Region tops free school meals league

Free school meals

Free school meals

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One in five pupils in Mansfield and Ashfield are picking up free school meals - the highest across the county, statistics have shown.

Financial hardships among parents and guardians shows that around 20 per cent of youngsters attending local authority-run schools are entitled to meals in the last five years, putting is well ahead of any of the other district councils in the area.

The nearest authority was Bassetlaw, at around 15 per cent, followed by Broxtowe and Gedling which between 12 and 14 per cent.

The average across the county for the last five years, not including the city, was 14.5 per cent.

Following a Freedom of Information request by the Chad, for the last five years around 2,900 children have been eligible in Mansfield, while more than 3,000 are registered in Ashfield.

But while our region leads the list, it is not a concern for Nottinghamshire County Council, which is urging more parents who may be entitled to free meals to apply.

Those include people on income support, Job Seekers’ Allowance (JSA) and a raft of other benefits.

The meals are £2.15 a day, but many are still missing out.

John Slater, service director for education standards and inclusion at Nottinghamshire County Council, said: “Studies have shown clear links between what children eat at lunchtime in school and how they focus with their teachers in the afternoon.

“It’s thought that better food in schools can also affect what children choose to eat at other times of the day.

“That’s why it’s so important that children have a good healthy lunch during the school day. When children have eaten well, they feel better and this in turn improves their concentration and ability to learn.

“Regardless of free school meals for all infant-aged children, we would urge parents of both infant and older children, who receive one of the qualifying benefits, to register for free school meals as this will also enable their child’s school to claim pupil premium from the Government – this is additional funding given to publicly-funded schools in England to raise attainment.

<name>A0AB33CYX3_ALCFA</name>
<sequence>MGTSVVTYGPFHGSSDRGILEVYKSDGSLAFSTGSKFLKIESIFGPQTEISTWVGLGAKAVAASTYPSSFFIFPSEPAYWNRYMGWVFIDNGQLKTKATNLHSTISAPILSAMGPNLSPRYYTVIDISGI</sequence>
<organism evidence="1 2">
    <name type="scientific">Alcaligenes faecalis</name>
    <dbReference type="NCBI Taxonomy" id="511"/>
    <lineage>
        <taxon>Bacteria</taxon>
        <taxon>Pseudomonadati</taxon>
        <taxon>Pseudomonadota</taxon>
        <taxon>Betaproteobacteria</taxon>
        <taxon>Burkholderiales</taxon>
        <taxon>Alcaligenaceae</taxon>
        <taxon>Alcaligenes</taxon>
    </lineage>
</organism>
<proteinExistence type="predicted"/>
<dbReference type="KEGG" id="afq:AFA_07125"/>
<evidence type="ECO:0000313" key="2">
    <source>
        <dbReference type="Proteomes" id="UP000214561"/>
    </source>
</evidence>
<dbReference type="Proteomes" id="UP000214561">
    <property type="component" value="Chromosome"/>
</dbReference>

“We also notify parents where a child is eligible to receive a free school meal and qualifies for pupil premium - and our schools work really hard to encourage eligible parents to get what they’re entitled to.

“This extra money can help to buy new equipment and resources and schools recognise that the pupil premium allows them to make good decisions about the early interventions needed to narrow the gaps in attainment as quickly as possible for disadvantaged children. Currently the premium amounts to £1,300 for each eligible primary-aged pupil and £935 per eligible secondary-aged pupil.”

Since September 2014, all pupils in reception and infant classes at state-funded schools automatically became entitled to free school meals, so when many families are struggling to make ends meet, it can offer extra much-needed support.

A firm believer in school meals is Kim Wakefield, headteacher at Mansfield’s Abbey Primary.

With the introduction of the free school meals for all infants regardless of income, she was keen to maximise the number of those eligible.

In a pioneering move for the region, the old menu was ripped up and staff liaised with the children to devise a rolling three-week menu to offer healthy food that they liked.

The choice now includes roast dinners, pasta, fish dishes, jacket potatoes, sandwiches, salads and fruit.

As a result, the take up has increased by 10 per cent, with 93 per cent of the infants now receiving the automatic free meal, and around 65 per cent for the juniors.

“We had a large number of pupils not taking it up and I was concerned by that,” said Kim.

“We went through the menu and conducted a pupil poll about that they liked. There was no point serving them food that they did not like.

“We sat down with catering and came up with a bespoke three-week menu, so we have a really good choice now.

“It’s been a challenge, but we want to make dinnertime as good for them as possible, it’s important.

“The children think it’s fabulous and a lot of the parents think it’s great, although there are some that still need convincing.”

The scheme has been so successful that Nottinghamshire County Council are now looking to roll it out across other schools.